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Tue, 20 October 2020

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The economy is facing a perilous turning point. Parliament must be given a say

The economy is facing a perilous turning point. Parliament must be given a say

Chancellor Rishi Sunak

4 min read

A balanced approach to the crisis requires a balanced debate – one that weighs up the health risks and the economic costs

Covid is, first and foremost, a health emergency. All of us grieve for those who have lost loved ones. But the crisis has also triggered an economic and social earthquake. Cities deserted. Businesses shut. Jobs lost. Debt soaring. 

Even before the chancellor stood up earlier this month to announce his new package of economic support, the estimated total cost of all the government’s measures in response to the Covid crisis stood at £210bn. Put another way, that’s equivalent to two thirds of all planned departmental spending for 2019-20.

For the first time since 1960, debt has exceeded 100% of GDP. UK government borrowing in 2020/21 is likely to be at the highest level as a share of GDP ever recorded in the UK in peacetime. Meanwhile, latest figures suggest one business in six was still closed, and one employee in eight remained on full or part furlough, at the start of September.

To point this out is not to criticise the chancellor. Far from it. He has done well in extremely demanding circumstances. His latest initiatives may prevent us from following the path of the OBR’s “downside scenario”, in which unemployment peaks at 13% next spring; it takes until autumn 2024 to get the economy back to where it was pre-Covid; and the five-year cumulative shortfall in real GDP is larger than that which followed the financial crisis.

But given the scale of the economic shock, and the threat of tighter restrictions in the future, it’s time we took a step back. 

A balanced approach to the crisis requires a balanced debate – one that weighs up the health risks and the economic costs. We need to answer some difficult questions. First, what is the specific aim of the strategy – what is success? Next, what is the economic cost of restrictions on individuals and businesses? How does this compare with the cost of inaction? How are we going to support businesses and livelihoods in the months ahead? How will we pay back the ballooning debt?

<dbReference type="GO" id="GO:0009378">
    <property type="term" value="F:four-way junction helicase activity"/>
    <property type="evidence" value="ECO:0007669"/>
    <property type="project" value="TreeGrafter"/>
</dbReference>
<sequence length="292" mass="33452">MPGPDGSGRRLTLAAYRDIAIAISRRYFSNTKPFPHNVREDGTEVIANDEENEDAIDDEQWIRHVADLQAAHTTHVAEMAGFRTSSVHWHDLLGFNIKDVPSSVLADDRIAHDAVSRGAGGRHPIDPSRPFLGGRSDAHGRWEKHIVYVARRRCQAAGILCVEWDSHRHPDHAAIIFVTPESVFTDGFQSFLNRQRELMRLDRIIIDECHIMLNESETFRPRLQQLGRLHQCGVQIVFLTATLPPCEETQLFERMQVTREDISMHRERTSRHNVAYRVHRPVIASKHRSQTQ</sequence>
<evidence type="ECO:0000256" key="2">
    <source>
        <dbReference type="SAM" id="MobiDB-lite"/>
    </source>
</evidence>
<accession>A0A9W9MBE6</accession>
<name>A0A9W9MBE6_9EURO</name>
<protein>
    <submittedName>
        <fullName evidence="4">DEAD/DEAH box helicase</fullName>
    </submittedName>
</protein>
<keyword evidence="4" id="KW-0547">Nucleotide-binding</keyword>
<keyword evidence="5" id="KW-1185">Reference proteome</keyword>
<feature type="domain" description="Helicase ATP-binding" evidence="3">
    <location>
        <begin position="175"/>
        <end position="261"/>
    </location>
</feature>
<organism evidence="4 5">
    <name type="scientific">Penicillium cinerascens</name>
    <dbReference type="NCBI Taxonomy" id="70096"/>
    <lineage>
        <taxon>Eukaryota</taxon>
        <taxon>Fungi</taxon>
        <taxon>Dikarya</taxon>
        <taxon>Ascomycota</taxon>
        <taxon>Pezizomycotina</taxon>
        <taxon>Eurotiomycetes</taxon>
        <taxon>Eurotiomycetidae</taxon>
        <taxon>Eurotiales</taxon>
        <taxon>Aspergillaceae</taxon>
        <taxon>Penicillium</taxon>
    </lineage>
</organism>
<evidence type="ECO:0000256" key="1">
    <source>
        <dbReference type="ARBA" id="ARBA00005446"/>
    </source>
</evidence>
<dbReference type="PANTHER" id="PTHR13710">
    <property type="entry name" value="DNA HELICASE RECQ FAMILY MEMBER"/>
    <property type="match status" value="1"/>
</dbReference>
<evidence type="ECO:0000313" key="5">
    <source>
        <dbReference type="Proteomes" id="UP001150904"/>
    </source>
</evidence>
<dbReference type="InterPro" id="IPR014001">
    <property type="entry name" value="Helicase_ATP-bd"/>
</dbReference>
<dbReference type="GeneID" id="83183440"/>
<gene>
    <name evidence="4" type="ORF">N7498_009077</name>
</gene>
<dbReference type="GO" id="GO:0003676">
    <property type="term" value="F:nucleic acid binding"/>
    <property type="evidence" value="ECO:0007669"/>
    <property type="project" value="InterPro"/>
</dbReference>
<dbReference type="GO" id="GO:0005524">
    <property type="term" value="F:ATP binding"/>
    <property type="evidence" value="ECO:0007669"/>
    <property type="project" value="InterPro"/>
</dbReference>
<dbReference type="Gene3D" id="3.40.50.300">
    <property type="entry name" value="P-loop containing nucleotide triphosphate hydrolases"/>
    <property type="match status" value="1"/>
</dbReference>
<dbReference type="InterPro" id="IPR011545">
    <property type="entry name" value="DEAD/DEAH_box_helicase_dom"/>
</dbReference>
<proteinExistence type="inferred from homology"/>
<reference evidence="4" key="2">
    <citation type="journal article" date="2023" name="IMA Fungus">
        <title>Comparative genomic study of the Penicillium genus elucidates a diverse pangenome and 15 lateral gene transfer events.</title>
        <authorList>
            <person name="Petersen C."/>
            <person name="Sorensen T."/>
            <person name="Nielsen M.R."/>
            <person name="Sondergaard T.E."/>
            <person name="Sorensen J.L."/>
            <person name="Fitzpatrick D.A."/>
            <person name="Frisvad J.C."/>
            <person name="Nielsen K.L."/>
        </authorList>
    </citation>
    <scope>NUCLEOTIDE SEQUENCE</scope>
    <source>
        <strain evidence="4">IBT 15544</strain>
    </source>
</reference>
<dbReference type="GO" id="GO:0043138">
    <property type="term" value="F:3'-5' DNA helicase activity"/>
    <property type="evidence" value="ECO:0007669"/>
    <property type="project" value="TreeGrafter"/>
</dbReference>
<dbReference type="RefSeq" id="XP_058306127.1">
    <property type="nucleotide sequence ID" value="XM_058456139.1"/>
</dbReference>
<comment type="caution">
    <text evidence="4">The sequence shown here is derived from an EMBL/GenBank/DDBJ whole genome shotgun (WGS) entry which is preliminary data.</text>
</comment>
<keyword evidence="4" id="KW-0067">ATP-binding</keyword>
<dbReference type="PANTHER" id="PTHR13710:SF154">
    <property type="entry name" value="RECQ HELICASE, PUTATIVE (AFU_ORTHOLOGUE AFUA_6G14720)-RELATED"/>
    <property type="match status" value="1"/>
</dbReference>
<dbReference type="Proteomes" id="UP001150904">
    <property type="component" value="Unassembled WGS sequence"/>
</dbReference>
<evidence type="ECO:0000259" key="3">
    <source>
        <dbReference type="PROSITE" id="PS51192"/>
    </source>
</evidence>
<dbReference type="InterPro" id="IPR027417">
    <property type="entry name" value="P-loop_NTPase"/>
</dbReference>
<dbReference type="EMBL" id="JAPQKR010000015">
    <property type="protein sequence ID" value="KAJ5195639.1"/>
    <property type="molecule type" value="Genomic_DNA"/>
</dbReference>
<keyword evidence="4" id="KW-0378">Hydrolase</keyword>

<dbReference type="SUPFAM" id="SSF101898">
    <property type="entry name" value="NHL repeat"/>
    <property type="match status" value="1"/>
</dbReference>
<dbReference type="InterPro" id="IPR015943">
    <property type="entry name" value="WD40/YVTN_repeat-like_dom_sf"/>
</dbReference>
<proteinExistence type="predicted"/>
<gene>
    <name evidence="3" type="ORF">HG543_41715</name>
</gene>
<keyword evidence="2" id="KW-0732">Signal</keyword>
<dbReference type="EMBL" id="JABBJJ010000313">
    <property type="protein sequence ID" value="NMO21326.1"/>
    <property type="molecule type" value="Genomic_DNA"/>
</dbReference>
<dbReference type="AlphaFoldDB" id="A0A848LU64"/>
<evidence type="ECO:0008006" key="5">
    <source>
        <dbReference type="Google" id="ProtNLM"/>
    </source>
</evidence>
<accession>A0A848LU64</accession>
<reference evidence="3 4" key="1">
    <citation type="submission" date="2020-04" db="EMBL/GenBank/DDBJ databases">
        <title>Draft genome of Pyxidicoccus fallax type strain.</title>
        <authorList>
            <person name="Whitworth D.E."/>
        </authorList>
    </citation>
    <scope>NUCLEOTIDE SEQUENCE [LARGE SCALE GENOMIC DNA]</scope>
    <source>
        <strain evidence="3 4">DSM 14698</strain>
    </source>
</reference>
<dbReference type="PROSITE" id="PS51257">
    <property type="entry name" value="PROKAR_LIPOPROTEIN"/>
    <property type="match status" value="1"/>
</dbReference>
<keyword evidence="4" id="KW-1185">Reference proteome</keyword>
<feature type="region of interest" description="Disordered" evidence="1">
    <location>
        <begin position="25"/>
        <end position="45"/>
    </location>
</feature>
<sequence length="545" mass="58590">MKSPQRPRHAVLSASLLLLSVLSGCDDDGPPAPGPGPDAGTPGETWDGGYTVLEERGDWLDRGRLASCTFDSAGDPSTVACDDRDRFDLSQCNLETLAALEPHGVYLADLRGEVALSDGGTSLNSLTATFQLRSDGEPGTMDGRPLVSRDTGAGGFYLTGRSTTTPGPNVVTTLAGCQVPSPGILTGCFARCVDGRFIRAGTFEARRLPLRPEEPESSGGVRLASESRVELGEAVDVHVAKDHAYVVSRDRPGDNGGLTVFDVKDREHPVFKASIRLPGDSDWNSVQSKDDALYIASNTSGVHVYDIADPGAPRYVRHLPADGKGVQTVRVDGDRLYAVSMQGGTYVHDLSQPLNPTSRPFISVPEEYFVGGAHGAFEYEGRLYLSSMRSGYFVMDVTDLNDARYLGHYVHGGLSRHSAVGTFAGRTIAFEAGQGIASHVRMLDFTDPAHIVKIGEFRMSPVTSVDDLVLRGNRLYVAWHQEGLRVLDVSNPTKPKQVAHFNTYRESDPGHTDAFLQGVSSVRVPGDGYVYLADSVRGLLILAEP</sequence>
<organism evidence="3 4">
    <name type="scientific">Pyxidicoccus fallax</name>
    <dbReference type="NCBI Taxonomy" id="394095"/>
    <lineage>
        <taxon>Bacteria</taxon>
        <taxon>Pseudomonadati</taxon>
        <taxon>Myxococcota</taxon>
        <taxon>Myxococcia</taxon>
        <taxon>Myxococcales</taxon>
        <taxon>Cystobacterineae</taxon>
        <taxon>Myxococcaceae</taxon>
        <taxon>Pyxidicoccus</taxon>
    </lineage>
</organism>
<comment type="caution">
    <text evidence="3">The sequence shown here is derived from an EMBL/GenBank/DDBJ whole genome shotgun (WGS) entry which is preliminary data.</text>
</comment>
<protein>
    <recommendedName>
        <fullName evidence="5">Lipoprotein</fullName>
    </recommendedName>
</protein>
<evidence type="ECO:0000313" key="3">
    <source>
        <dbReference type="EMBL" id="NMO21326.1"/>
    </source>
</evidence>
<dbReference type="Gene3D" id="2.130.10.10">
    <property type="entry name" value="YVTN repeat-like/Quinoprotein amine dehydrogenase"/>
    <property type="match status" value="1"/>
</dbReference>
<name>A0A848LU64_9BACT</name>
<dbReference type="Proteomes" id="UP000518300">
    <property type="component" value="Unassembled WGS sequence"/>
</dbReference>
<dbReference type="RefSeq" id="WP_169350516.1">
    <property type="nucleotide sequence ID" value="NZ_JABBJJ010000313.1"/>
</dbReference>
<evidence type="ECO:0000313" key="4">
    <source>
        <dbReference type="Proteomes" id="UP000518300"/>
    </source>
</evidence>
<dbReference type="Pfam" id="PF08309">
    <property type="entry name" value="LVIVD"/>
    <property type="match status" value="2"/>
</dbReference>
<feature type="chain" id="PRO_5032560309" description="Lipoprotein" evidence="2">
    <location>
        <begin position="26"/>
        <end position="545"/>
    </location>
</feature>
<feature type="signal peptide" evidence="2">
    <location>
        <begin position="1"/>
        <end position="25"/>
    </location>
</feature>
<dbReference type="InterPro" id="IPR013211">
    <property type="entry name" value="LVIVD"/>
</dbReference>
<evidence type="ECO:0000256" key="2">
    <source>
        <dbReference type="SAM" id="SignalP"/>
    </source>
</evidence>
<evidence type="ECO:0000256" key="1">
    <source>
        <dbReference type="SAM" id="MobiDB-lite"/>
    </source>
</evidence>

To ask such questions is not to dismiss the laudable, human instinct to save lives. It is simply to ensure that, when action is taken, we are mindful of the consequences

Some may balk at asking such flinty questions in the midst of a pandemic. I disagree. To ask such questions is not to dismiss the laudable, human instinct to save lives. It is simply to ensure that, when action is taken, we are mindful of the consequences.

Some consequences are immediate. Workers who are from a BAME background, women, young workers, low paid workers and disabled workers, have been most negatively impacted economically by the coronavirus outbreak. Other consequences are more long term – such as whether our economic growth will be sufficient to fund the NHS and our welfare system, and to pay back the borrowing. To quote the OBR: “at some point, given the structural fiscal damage implied by our central and downside scenarios, the longer-term pressures on spending, and the range of fiscal risks we identify, it seems likely that there will be a need to raise tax revenues and/or reduce spending (as a share of national income) to put the public finances on a sustainable path”. 

The Prime Minister says we are at a “perilous turning point” as regards the spread of Covid. So too the economy. Failure to ask difficult questions could result in us stumbling down a path towards higher debt and more deaths, without pausing to ask whether this is the right course.

This is why Parliament must have ample opportunity – and data – to debate our approach before any new restrictions are brought in, and vote on them. 

Lord Bridges of Headley is a former Cabinet Office and Brexit Minister.

 

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